Thank you very much for the pointer; I will post a note on the trailer.

    Guru

  3. Trailer for a book! « Entertaining Research Says:

    […] usually see trailers to promote movies and excerpts to promote books. However, Random House India (their publicity manager tells me in a comment) has made a trailer for one of their publications: Namita Devidayal’s The Music Room. I like […]

  4. David Raphael Israel Says:

    I very much enjoyed reading Namita Devidayal’s The Music Room. A friend in Delhi happened to give me a copy of the book, as I was heading to Ahmedabad to attend the annual Saptak Music Festival — a suitable enough setting to delve into Namita’s indeed layered exploration of Hindustani music. The structure of the book is admirable and works nicely: the author begins with recollection of her (initially) clueless childhood self venturing for a first music lesson. The world and life of her teacher, Dhondutai, gradually gets outlined and then fleshed in; then we’re taken back a historical layer to the world and life of Dhondutai’s teacher, Aladiya Khan, along with other members of the Ustad’s family. Finally, we’re introduced to the mysterious and paradoxical Kesarbai. The author unfolds this very delicately and gradually through a sensitive, thoughtful prose, the voice quick to register a range of impressions, ideas, thoughts, meanings, connections, questions, problems, and appreciations. The writing is filled with details of description — a trait that begins plausibly enough with the author’s own memories, but surprisingly continues when describing things she cannot have personally witnessed — a level of detail of physical description that may variously suggest the volume to be the fruit of long, painstakingly detailed interviews / discussions with her teacher and others, as well as her personal pilgrimages (which are described, one by one) to various sites in which the history she explores inheres, as well as, perhaps, some hint of the historical novelist at work — i mean, the credibility of an almost omnisciently observant narrator seemed to me just very vaguely strained . . . though I could not point to any detail that properly struck me as implausible. It’s just: did so-and-so really THINK exactly this, SAY exactly this, etc. A dash of informed imagination is (I’d hazard) employed liberally. But the effect is agreeable for the reader. Overall, the prose feels to be painstakingly worked, pondered, — there’s an underlying sense of analogy with the level of attention and consciousness one enjoys in the subject music, and that one indeed wishes to see expressed in other media, prose narrative included.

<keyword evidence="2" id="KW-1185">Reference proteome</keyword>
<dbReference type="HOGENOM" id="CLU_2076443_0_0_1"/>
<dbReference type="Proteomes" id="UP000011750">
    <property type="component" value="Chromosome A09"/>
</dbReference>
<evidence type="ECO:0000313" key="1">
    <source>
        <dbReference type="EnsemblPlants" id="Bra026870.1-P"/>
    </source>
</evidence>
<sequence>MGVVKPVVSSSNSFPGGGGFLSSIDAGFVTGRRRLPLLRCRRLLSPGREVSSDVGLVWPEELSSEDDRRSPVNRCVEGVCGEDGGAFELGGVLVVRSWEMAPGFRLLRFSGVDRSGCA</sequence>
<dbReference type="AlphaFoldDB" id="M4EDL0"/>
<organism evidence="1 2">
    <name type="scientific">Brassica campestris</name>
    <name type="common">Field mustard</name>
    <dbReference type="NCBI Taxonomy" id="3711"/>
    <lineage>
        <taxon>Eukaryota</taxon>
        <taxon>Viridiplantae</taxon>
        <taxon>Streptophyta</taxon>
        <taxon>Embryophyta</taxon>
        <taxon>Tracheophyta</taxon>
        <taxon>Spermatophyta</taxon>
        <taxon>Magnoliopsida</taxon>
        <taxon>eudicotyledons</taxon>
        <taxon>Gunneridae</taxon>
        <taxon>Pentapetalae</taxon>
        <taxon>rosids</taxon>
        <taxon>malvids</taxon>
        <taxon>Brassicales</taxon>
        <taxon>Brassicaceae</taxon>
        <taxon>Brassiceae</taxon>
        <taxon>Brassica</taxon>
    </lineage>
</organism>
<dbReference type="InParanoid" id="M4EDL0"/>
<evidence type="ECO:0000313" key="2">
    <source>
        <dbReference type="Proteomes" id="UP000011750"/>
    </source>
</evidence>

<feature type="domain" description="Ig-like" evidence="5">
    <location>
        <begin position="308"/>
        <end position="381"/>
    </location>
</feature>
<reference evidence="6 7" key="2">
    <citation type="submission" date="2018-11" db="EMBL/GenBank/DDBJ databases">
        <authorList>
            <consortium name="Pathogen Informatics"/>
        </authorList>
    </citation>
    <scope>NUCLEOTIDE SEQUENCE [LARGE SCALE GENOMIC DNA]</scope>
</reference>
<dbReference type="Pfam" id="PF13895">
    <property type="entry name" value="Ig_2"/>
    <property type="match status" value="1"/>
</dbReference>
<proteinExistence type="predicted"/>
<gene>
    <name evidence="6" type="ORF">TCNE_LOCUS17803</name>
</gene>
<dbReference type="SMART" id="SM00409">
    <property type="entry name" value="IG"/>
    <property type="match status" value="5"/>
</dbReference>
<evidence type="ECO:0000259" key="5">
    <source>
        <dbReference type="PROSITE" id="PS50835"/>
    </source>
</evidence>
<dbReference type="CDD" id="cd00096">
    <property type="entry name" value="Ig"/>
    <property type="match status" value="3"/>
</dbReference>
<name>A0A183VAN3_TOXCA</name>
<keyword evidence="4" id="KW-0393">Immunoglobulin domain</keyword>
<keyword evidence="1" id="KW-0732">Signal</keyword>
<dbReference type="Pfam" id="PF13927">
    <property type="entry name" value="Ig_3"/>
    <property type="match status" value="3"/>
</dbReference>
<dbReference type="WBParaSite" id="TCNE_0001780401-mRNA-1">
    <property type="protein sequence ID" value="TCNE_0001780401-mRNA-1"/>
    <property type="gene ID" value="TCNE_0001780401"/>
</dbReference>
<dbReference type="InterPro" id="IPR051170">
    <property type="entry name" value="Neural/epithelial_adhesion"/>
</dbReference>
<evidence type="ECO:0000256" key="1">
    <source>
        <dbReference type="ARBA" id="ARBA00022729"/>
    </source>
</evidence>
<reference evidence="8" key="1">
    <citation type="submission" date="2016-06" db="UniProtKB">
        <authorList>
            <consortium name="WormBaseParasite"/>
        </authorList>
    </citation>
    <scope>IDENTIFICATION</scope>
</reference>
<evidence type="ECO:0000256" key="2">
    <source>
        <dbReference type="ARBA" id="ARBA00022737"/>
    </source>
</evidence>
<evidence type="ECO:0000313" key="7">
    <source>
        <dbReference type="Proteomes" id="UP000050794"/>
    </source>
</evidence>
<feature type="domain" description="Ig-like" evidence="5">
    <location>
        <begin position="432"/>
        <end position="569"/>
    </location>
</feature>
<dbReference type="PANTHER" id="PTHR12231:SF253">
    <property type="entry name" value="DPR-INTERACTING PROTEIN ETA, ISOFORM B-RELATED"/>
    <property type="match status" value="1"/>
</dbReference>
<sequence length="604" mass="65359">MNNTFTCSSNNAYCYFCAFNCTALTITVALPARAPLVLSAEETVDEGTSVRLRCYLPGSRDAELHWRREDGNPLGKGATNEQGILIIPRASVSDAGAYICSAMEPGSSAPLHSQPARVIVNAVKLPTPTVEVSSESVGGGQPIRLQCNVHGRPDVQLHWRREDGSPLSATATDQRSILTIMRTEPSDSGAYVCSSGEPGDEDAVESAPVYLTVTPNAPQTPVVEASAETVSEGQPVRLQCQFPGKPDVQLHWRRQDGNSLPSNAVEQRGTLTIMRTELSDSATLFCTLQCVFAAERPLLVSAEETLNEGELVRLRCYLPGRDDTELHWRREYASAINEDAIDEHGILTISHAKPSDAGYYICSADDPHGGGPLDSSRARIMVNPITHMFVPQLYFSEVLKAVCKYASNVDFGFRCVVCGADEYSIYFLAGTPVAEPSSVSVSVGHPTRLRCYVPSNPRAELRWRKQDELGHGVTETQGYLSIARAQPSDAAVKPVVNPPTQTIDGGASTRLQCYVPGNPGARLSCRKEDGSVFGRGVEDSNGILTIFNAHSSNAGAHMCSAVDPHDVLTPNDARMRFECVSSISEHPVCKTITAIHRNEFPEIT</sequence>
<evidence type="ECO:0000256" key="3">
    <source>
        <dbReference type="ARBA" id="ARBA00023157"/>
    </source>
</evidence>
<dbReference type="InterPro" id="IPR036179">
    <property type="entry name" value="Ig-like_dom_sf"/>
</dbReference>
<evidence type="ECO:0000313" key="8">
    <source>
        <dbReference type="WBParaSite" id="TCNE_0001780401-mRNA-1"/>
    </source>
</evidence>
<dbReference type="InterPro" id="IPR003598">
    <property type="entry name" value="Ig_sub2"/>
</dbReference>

Lakshmi Subramaniyam’s thoughtful review was likewise a pleasure to read.

    cheers,
    David
    (written from an internet cafe in Baroda)

  5. Guru Says:

    Dear David,

    Thanks for stopping by and the very nice review!

    Guru

  6. The music Room of Namita Devidayal « Entertaining Research Says:

    […] this year. I have mentioned the book and the several appreciative reviews the book received here, here, here, here, and here; and, the book deserves all the praise it got and […]